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This article is part of the Research Topic

​​Forest Genomics and Biotechnology

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Front. Plant Sci. | doi: 10.3389/fpls.2019.00273

The Road to Resistance Engineering in Forest Trees

 Sanushka Naidoo1, 2*,  Bernard Slippers1, 2, Jonathan M. Plett3,  Donovin Coles3 and Caryn N. Oates1, 2
  • 1Biochemistry, Genetics and Microbiology, University of Pretoria, South Africa
  • 2Forestry and Agricultural Biotechnology Institute, University of Pretoria, South Africa
  • 3Hawkesbury Institute for the Environment, Western Sydney University, Australia

In recent years, forests have been exposed to an unprecedented rise in pests and pathogens. This, coupled with the added challenge of climate change, renders forest plantation stock vulnerable to attack and severely limits productivity. Genotypes resistant to such biotic challenges are desired in plantation forestry to reduce losses. Conventional breeding has been a main avenue to obtain resistant genotypes. More recently, genetic engineering has become a viable approach to develop resistance against pests and pathogens in forest trees. Tree genomic resources have contributed to advancements in both these approaches. Genome-wide association studies and genomic selection in tree populations have accelerated breeding tools whilst integration of various levels of omics information facilitates the selection of candidate genes for genetic engineering. Furthermore, tree associations with non-pathogenic endophytic and subterranean microbes play a critical role in plant health and may be engineered in forest trees to improve resistance in the future. We look at recent studies in forest trees describing defence mechanisms using such approaches and propose the way forward to developing superior genotypes with enhanced resistance against biotic stress.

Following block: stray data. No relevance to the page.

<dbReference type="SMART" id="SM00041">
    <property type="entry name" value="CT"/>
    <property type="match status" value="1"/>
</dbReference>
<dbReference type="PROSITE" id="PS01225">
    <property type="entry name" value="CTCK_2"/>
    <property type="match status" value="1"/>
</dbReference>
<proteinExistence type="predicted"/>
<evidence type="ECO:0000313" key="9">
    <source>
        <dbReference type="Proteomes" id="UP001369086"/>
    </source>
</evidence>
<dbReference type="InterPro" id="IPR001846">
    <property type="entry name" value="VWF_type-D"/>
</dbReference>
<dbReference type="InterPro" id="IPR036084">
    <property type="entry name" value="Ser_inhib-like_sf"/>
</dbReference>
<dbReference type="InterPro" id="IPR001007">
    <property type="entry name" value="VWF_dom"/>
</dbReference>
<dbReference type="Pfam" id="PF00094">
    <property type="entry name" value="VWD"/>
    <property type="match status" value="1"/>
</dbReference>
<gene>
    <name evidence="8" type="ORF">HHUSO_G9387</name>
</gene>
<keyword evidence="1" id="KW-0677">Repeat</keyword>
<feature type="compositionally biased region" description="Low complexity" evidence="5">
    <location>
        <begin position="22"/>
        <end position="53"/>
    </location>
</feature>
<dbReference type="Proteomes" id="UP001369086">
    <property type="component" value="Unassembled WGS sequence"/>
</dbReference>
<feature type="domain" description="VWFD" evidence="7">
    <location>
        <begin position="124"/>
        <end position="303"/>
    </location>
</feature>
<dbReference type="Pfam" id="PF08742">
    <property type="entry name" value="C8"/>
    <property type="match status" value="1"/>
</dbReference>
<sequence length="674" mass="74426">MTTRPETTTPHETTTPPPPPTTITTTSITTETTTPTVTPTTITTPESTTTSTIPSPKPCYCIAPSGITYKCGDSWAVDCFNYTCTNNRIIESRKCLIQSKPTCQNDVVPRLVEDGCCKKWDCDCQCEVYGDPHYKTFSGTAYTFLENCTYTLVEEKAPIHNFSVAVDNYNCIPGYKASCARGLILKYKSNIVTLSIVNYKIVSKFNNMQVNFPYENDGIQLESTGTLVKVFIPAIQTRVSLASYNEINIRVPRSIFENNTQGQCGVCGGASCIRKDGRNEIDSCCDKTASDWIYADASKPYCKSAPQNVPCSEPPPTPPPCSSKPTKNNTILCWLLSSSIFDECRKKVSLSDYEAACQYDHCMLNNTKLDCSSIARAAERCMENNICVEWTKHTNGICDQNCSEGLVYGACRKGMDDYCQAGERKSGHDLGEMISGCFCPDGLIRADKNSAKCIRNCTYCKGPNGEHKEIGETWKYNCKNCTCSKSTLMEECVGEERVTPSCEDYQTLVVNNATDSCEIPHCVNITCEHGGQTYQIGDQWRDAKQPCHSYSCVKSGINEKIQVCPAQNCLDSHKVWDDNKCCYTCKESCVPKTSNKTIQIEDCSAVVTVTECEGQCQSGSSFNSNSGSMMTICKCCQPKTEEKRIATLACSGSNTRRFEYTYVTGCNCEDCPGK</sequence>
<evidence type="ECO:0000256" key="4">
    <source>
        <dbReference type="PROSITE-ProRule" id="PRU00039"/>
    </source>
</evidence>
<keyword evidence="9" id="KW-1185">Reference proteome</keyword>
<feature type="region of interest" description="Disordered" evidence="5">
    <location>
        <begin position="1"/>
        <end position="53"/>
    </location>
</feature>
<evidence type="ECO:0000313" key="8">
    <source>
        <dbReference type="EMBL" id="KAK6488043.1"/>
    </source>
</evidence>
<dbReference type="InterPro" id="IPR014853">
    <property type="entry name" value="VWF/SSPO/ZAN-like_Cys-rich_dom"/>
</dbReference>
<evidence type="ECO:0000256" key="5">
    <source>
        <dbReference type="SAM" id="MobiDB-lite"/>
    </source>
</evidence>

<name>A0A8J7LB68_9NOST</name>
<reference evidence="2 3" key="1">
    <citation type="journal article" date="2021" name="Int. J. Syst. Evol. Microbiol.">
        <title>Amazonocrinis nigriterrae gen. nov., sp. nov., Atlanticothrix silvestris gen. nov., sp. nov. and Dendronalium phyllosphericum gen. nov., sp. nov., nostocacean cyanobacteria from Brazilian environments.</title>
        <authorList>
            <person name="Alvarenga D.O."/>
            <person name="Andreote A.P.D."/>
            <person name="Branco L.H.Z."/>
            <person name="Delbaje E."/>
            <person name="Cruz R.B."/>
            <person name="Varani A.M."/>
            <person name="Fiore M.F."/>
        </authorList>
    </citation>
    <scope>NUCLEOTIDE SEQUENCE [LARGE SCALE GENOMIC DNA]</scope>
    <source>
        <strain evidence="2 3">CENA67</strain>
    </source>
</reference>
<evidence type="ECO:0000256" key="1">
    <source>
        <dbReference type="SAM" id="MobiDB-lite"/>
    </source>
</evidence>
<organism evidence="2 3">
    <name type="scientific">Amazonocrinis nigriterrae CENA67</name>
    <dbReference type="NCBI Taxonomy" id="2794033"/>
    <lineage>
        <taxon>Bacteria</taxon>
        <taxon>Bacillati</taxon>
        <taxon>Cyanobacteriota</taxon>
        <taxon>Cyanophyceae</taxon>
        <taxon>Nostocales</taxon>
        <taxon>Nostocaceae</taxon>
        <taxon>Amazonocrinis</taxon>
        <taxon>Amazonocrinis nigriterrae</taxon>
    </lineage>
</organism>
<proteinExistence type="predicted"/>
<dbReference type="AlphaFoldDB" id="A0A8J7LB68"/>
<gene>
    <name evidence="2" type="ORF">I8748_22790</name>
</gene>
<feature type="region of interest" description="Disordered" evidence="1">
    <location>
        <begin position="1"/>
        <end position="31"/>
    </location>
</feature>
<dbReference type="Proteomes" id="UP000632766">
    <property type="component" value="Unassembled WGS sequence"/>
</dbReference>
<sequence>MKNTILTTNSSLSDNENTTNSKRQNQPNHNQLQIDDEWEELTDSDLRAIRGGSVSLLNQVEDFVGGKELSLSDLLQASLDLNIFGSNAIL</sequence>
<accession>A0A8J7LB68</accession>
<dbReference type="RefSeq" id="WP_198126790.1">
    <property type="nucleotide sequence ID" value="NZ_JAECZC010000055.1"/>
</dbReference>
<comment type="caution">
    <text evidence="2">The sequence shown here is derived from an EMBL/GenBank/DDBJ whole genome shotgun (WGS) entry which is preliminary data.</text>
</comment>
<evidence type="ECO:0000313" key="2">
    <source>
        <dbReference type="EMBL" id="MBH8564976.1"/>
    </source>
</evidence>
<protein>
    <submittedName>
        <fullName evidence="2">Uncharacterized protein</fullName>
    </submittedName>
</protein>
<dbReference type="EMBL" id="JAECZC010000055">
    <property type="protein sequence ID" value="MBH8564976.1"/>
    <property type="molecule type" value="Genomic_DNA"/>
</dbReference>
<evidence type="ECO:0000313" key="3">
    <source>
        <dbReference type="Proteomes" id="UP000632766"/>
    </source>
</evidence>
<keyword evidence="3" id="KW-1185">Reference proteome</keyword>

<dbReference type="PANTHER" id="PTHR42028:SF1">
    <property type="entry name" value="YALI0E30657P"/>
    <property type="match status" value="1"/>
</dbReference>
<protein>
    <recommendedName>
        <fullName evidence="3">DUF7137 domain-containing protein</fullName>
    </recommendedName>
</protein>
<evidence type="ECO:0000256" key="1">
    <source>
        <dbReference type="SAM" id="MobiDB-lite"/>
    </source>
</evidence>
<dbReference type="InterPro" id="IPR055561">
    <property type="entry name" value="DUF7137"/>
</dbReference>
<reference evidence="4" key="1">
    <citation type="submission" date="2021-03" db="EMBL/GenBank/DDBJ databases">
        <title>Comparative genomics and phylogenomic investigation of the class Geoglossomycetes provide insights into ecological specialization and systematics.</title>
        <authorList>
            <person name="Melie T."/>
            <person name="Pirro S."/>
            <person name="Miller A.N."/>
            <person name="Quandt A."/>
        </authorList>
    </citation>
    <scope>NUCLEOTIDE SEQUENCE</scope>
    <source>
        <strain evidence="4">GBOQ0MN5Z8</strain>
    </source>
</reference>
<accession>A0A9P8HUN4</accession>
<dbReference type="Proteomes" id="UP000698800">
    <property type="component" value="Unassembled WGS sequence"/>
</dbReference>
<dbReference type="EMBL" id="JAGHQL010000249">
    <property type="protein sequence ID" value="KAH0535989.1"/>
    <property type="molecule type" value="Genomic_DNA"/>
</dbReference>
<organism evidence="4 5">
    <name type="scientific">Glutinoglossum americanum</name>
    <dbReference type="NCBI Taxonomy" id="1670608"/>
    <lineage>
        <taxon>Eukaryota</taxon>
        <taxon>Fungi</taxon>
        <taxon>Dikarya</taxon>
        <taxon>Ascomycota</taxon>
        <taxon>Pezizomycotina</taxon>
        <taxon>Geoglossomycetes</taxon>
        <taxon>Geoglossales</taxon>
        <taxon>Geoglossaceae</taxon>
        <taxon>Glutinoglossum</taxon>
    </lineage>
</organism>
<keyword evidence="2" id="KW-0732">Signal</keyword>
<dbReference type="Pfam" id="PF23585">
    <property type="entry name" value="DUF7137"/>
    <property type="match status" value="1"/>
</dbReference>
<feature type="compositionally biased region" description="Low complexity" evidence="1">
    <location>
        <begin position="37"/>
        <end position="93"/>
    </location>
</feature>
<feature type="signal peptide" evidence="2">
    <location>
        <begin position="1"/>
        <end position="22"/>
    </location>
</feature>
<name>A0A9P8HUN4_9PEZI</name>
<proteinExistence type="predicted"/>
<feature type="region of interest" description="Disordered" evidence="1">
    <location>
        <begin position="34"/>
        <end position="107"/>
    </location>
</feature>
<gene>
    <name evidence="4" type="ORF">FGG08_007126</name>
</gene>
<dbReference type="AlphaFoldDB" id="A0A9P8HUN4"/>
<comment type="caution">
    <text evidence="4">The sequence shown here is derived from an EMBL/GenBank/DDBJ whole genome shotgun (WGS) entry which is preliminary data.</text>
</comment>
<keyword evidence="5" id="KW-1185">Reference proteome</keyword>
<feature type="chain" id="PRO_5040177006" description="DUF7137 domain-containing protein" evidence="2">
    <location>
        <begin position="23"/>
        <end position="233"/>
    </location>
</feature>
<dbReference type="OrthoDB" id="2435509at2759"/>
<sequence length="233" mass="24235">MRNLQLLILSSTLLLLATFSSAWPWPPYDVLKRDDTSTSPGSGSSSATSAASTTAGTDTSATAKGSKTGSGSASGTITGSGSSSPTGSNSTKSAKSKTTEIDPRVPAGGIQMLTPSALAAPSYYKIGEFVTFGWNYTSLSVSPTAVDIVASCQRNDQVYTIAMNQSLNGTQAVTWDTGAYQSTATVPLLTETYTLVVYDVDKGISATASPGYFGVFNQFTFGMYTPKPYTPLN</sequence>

Keywords: Genomics, Systems Biology, candidate genes, Endophytes, pathogens

Received: 07 Aug 2018; Accepted: 19 Feb 2019.

Edited by:

Steven H. Strauss, Oregon State University, United States

Reviewed by:

Armand Seguin, Canadian Forest Service, Canada
Richard Buggs, Queen Mary University of London, United Kingdom
John M. Davis, University of Florida, United States  

Copyright: © 2019 Naidoo, Slippers, Plett, Coles and Oates. This is an open-access article distributed under the terms of the Creative Commons Attribution License (CC BY). The use, distribution or reproduction in other forums is permitted, provided the original author(s) and the copyright owner(s) are credited and that the original publication in this journal is cited, in accordance with accepted academic practice. No use, distribution or reproduction is permitted which does not comply with these terms.

* Correspondence: Prof. Sanushka Naidoo, University of Pretoria, Biochemistry, Genetics and Microbiology, Pretoria, 0002, Gauteng, South Africa, sanushka.naidoo@fabi.up.ac.za